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Former Chilean president forecasts economic growth

Lagos cites technology, free-trade and political regulation as variables in Latin American growth

“We are closing a political, economic and social cycle in Latin America, and therefore, we are about to begin a new way of looking at things,” said former Chilean President and Professor-at-Large Ricardo Lagos in a lecture Tuesday night entitled “Quo Vadis, Latin America? What Lies Ahead for the Region” at the Watson Institute for International Studies’ Joukowsky Forum.

“Many of the tools we learned from the past are not going to be as useful … because the region is different,” he said.

Lagos is known for his series of landmark free-trade agreements, contributions to health care and education legislation and efforts to confront the crimes of Augusto Pinochet’s military regime. Since leaving office, Lagos founded the Foundation for Democracy and Development — where he serves as president — acted as a special envoy on climate change for the United Nations from 2007 to 2010 and currently serves as vice chair of the Inter-American Dialogue, a Washington-based think tank.

Lagos opened the lecture by presenting his thesis: Latin America’s transition into a new political, social and economic cycle results from the impact of technological changes on political institutions and the establishment of what he deems a new world order.

Politically, though strong and accepted democratic processes exist in the region’s countries — evidenced by increased gender and racial integration — governments must do a better job of being more representative and protecting consumers from monopolistic powers, Lagos said.

Lagos said he believes technology historically has played a major role in political progress, citing the domino effect created by Johannes Gutenberg’s printing press, which he argued led to the rise of democracy in the West.

Referencing the power of the young generation to bring democratic change, Lagos said, “For the new generation, dictatorship is history. Therefore they expect much more of democracy.” He cited Twitter and Facebook as examples of ways to distribute information quickly and effectively, explaining that technology has the potential to generate awareness and change in political institutions.

But Lagos also warned that political change should be gradual. “Look at Egypt — the transition was too quick and therefore, the military returned in a coup.”

Lagos said that a converging growth rate and the lessons learned from the Great Recession place Latin America in a strong economic position moving forward.

“Because we have had a history of many financial crises, we have developed an improved financial system that was better able to better weather the most recent crisis,” Lagos said, adding that the importance of stronger government regulations has entered mainstream thinking post-2008.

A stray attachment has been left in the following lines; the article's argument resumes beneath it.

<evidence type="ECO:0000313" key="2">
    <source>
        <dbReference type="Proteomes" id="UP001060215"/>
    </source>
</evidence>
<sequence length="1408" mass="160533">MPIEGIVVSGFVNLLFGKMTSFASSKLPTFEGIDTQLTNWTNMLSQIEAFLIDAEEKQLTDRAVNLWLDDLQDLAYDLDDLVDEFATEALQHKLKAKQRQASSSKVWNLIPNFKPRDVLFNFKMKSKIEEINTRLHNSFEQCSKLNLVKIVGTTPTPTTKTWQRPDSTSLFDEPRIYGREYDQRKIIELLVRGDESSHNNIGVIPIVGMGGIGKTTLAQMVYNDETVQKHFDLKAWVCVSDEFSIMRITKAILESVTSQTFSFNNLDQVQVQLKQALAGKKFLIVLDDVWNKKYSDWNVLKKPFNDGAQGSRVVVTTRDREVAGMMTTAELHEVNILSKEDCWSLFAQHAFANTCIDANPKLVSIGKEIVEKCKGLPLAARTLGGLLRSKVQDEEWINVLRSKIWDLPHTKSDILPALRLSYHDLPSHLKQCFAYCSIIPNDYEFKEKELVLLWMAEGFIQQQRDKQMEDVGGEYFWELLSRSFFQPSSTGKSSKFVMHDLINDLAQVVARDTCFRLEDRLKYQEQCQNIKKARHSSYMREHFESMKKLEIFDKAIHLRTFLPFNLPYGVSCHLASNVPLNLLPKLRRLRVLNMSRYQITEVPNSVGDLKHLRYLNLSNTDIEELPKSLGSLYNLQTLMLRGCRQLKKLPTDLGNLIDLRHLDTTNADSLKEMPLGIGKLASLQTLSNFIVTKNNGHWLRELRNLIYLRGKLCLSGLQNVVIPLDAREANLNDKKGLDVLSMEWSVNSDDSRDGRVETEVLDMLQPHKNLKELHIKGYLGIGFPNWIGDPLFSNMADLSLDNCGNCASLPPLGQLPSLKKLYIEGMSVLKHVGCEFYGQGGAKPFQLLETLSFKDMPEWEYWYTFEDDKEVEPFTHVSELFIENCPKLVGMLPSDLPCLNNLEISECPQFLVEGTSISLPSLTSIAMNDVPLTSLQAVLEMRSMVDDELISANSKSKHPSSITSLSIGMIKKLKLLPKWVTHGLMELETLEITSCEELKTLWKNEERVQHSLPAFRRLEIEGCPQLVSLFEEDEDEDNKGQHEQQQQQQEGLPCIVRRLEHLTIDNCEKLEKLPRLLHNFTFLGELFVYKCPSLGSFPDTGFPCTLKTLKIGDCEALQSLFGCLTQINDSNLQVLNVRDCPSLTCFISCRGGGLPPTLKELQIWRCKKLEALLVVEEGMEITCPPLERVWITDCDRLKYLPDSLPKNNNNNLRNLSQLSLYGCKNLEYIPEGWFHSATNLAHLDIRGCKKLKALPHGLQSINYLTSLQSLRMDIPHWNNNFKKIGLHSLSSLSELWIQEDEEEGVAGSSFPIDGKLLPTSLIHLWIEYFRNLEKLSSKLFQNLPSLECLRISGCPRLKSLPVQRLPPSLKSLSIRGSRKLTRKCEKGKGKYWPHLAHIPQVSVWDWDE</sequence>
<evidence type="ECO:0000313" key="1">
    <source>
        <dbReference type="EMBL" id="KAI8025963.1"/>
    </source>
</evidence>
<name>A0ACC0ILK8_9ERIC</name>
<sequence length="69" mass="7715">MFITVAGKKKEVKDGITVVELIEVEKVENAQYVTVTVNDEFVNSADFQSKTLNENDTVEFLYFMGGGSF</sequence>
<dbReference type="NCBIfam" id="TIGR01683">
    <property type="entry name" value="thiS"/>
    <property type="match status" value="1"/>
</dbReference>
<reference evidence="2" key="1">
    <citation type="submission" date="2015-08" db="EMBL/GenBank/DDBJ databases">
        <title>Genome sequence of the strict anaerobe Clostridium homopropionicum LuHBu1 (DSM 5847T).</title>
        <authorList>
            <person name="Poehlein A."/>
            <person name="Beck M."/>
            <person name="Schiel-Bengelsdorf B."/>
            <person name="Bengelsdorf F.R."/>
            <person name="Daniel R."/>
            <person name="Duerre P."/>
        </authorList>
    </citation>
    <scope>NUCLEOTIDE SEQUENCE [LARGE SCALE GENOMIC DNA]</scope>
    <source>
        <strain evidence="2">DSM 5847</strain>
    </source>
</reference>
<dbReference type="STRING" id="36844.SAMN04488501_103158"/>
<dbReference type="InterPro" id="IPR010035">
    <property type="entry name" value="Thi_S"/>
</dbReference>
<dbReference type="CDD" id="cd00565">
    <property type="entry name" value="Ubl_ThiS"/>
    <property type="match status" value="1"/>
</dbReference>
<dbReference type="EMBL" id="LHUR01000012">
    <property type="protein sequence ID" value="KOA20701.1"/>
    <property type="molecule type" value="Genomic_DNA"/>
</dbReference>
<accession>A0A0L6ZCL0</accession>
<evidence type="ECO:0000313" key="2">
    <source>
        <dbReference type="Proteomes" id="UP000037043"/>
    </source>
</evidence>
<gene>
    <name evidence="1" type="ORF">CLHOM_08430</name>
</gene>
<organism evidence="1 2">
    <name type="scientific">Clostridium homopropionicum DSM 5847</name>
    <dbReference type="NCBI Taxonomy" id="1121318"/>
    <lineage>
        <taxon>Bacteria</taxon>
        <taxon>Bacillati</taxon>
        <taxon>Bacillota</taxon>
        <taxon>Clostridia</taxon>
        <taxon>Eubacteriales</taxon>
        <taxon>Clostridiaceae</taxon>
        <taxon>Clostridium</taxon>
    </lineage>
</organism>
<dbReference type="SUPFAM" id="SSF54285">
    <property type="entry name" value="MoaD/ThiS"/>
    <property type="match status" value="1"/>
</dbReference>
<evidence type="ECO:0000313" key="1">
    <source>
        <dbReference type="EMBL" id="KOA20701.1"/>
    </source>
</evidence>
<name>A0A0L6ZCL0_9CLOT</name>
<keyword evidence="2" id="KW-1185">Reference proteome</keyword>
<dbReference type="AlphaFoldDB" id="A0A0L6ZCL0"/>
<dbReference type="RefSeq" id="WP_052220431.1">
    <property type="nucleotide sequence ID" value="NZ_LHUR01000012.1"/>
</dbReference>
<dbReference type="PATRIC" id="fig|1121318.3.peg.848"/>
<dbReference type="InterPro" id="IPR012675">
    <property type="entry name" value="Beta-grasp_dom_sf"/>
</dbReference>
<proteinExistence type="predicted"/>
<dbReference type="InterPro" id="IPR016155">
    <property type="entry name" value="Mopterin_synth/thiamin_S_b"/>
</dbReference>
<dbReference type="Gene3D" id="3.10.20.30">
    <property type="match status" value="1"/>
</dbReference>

Lagos argued that the region is on a trajectory toward a critical level of per capita gross domestic product. Once countries reach this critical point, government policies promoting equitable income distribution will be necessary to continue to improve quality of life in the region, he added.

Latin American countries should follow the advice of a recent report by the International Development Bank, highlighting the role of the state in industrial policy, he said. Countries should be “picking the winners” and supporting them, he said.

The decline in the ratio of Latin American to U.S. productivity since the 1970s, which has suffered a drop from 80 to 50 percent, is another important factor to consider when evaluating Latin American growth, Lagos said. “Many people would argue it is because of red tape, poor education, poor infrastructure (and) lack of private-sector competition.” Creating trade agreements and integrating better with international partners outside Latin America could also facilitate the discussion over drugs and immigration, he said.

At the end of the lecture, Lagos named a host of social issues to be addressed in the future: public education and the role of government subsidies, the transformation of health from a right to a guarantee, the importance of environmentally friendly planning and the political integration of minority cultures.

Circling back to his thesis, Lagos concluded with his perceptions of the “new world order.” Post-Cold War, there were ideas of a new order that now have been proven false given the rise of the Islamic State and annexation of Crimea, he said.

There is no world order today, Lagos added. “Where is the number-one today when it comes to national security?”

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